Knee pain is a very common exercise complaint. The knee is definitely an intricate joint, involving bones, menisci, muscles, tendons, and ligaments all supporting the joint. When there is damage or stress to the of those components, you may have achy knees. Plus, many physical activities-running, jumping, stretching, bending-can place a lot of strain, impact, or body weight on your legs, and as a result, cause pain while you work out. This really is common among weekend warriors who work out intensely?but inconsistently. You may also develop tendonitis over time if you are regularly doing these motions.
Some reasons for knee pain really are a bit more serious, however. A typical cause in young adults, especially those who exercise or play high-impact sports, is patellofemoral pain syndrome. Also referred to as runner’s knee, this syndrome is characterized by pain in the soft tissues and bone around the kneecap. Treatment may involve rest and physical therapy to stabilize the knee joint. Or, it is possible the cartilage in your knees has suffered some deterioration with use and age (osteoarthritis), in which case you might have to alter your workouts and incorporate more low-impact activities, like swimming, while using elliptical, or cycling, to reduce the pain sensation.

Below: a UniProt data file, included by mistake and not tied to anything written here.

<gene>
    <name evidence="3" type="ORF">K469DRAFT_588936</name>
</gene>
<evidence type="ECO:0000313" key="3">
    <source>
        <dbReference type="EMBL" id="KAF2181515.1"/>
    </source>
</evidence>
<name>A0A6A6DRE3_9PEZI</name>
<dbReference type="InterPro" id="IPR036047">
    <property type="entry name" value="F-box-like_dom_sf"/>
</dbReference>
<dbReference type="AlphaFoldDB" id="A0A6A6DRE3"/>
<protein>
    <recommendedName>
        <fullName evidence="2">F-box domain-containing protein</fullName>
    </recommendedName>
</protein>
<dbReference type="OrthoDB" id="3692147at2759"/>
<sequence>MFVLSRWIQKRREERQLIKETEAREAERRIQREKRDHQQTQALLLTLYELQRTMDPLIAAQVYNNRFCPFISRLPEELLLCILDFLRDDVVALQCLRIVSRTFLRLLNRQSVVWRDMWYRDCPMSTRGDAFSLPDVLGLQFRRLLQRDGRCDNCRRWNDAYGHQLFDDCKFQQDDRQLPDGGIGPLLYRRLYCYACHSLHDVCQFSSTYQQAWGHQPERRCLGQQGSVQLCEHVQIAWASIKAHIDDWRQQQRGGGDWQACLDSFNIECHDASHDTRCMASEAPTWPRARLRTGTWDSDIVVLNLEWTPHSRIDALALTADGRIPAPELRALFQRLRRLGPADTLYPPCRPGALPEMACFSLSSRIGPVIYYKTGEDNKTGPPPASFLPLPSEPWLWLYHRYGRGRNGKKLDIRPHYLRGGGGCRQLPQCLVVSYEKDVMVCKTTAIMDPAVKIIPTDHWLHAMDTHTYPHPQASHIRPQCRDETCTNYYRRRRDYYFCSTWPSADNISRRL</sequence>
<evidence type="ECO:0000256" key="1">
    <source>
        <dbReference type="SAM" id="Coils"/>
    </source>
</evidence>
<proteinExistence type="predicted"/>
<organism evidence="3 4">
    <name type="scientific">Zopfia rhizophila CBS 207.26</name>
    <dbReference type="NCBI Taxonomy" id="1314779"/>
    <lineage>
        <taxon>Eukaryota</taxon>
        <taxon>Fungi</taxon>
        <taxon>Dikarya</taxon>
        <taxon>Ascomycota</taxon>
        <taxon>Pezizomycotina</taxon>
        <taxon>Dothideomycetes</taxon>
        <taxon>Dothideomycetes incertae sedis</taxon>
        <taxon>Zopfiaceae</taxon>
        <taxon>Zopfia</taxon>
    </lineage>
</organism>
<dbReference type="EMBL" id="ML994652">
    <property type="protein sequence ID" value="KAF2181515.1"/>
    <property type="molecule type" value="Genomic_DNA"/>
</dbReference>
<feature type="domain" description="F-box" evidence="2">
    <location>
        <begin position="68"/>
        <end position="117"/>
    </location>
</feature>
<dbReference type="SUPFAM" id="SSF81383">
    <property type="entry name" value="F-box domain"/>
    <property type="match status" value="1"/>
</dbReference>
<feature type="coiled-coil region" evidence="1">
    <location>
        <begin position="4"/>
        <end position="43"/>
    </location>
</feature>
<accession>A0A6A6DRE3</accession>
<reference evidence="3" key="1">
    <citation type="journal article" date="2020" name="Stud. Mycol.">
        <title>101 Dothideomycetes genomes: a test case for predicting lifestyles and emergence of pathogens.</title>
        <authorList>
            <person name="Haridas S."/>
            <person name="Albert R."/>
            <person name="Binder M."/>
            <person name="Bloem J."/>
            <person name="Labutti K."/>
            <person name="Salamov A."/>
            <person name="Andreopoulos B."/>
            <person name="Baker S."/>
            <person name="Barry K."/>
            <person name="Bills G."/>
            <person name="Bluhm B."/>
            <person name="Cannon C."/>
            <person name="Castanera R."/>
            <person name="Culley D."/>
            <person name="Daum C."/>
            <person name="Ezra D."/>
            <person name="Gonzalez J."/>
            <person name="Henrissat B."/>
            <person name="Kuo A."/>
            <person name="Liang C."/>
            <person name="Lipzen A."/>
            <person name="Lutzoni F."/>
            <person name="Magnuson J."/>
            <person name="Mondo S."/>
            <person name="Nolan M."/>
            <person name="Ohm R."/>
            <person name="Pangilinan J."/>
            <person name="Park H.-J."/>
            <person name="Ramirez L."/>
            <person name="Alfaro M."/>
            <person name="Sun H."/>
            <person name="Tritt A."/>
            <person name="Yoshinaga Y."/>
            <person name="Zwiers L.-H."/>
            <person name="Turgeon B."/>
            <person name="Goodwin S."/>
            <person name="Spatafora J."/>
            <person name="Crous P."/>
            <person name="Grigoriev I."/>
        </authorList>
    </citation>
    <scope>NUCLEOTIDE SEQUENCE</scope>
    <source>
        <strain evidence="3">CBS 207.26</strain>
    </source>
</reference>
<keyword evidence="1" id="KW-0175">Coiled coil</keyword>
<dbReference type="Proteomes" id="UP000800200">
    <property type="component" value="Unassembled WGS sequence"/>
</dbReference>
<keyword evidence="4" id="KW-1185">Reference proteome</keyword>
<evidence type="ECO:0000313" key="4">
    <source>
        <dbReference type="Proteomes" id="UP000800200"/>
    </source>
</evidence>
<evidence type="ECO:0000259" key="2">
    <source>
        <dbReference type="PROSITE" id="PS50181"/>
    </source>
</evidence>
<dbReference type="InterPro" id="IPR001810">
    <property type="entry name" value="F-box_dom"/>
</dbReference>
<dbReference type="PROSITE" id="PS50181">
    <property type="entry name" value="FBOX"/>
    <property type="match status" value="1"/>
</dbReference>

Doing away with general knee pain from exercising might just be dependent on perfecting your form when you, say, run or do squats and lunges. A few sessions with a certified fitness expert or physical therapist can help you learn these basic movements so that you’re doing them with correct form each time and never putting yourself at risk of injury or long-term damage. Or else you might need to do physical therapy to enhance your knee stabilization. But since there are a lot of possible causes of knee pain, your best bet is to speak to your doctor to get the specific help you need.
Health’s medical editor, Roshini Rajapaksa, MD, is assistant professor of medicine at the NYU School of Medicine.